Before taking a TEFL course, you probably have had little or no teaching experience. This is not a problem, and is precisely why you are taking the course. However, future employers will reasonably expect you to have had experience during the course and maybe after it. Experience means fully-sensorial, real teaching in a real situation with real people, not by Skype or Zoom from your living room, although online teaching has become more relevant to both teachers and students since the pandemic, and of course can count in some way as experience.
What are the legal requirements to live and teach in Spain?
To be able to live and work in Spain, you have to do the paperwork, let’s say. This is inevitable, but is not as daunting as it may seem. Short-term tourist visas allow you to stay legally in the country for up to 90 days. EU nationals currently have few obstacles to overcome to be able to live and work in Spain as long as they apply for legal residence and an identity card.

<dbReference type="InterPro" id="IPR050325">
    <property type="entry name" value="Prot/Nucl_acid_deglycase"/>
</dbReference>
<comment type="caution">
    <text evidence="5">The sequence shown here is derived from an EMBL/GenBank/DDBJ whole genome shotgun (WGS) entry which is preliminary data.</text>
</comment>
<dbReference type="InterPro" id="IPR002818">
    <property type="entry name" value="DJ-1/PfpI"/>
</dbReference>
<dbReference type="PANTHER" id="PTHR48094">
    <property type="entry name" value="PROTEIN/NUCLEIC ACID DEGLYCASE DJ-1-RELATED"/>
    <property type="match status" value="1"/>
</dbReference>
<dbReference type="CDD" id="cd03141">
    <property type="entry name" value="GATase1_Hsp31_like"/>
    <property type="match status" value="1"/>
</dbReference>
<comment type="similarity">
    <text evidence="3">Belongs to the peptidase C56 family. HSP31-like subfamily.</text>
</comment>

Non-EU nationals also have to comply with Spanish law once they have signed a work contract; their future employer must contact the appropriate government department and ask for legal residence on their behalf, as well as a social security number. Once all this is obtained, the employee must contact the local Civil Guard office and apply for a residence card. This sounds easy, and it is, in essence, but may entail visits to offices with photos, making copies of certain documents, queueing, filling in forms etc., but don’t let this put you off.
The length of tourist visas granted for non-EU nationals depends on their country of origin, and maybe on the niceties of some international treaty, so the best thing to do is get well-informed of the requirements before committing to coming to Spain for whatever reason. Once through the red tape, it’ll be worth it.
When do language schools in Spain recruit?
The Spanish state and private academic years run from September/October to June, so the summer months are the right moment to start contacting future employers. Many academies and language schools offer intensive English courses, often exam-centred, over the summer, and English summer camps are popular in Spain, so these may provide openings, too.
January tends to see an increase in interest in English classes, although as demand is essentially hard to predict, any moment is good for first contact to be made.